23. Internationales Stuttgarter Symposium

Automobil- und Motorentechnik

4. - 5. Juli 2023

Session: Poster |

Intelligent Analysis of Components with regard to significant Features for subsequent Classification

Alexander Nüßgen, Technische Hochschule Köln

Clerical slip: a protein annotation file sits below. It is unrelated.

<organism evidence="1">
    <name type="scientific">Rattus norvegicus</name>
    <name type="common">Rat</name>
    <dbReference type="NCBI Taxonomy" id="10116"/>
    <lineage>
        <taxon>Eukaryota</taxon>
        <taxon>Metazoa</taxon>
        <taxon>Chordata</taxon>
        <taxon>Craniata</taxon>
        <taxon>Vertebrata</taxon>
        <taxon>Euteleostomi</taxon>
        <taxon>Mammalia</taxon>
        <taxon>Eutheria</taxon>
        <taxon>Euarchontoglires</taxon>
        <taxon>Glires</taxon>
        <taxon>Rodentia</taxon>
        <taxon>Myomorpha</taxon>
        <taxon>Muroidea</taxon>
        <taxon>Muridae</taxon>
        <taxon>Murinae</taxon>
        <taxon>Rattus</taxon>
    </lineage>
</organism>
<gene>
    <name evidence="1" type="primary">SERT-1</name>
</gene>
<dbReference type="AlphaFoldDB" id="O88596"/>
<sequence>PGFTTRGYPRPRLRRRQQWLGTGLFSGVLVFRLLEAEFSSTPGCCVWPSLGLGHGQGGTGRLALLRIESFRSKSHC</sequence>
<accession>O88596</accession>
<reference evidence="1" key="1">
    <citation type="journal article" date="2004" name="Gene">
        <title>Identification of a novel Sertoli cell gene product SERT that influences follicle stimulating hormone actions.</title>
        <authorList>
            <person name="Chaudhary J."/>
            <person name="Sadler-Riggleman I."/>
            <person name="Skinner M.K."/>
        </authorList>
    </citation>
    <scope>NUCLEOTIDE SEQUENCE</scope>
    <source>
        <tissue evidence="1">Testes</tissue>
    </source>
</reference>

The knowledge explosion in all areas, including the automotive industry, is both an opportunity and a risk. In order to shape the effects as positively as possible and create sustainable added value, the amount of information must be processed in a targeted manner and important content must be separated from ignorable content. In the automotive industry and especially in the development of new components, it is possible to look back on many past projects and thus knowledge. However, the decisive factor is whether this information is available in a suitably processed form or the knowledge is even held by just a single expert. A new and intelligent method is therefore required to analyze existing data appropriately and at the same time prepare it ideally for further applications, such as use within forecast models based on artificial intelligence. To achieve the aforementioned goal, several steps need to be taken. First, the voxelization of the component takes place, which results in the three-dimensional component or CAD file being mathematically readable and thus a kind of translation takes place. This is done by rasterizing the component based on a previously selected resolution and other upcoming steps. Subsequently, it is possible to perform a suitable segmentation of the component. The aim is to detect areas in a component where features and form elements can be found. These could be, for example, areas that contain recesses or have other previously defined properties. Other regions, on the other hand, can be ignored after inspection by voxelization and segmentation: There is no sustainable valuable knowledge here. In a final step, the segmented areas including the features present there can be analyzed accordingly. For this purpose, the shape of the features is examined by means of ray tracing. In summary, these individual steps provide a possible method for coping with the knowledge explosions described at the beginning. As a result, not only can knowledge that is unimportant for the application be deliberately ignored, but it can also be suitably analyzed and further processed.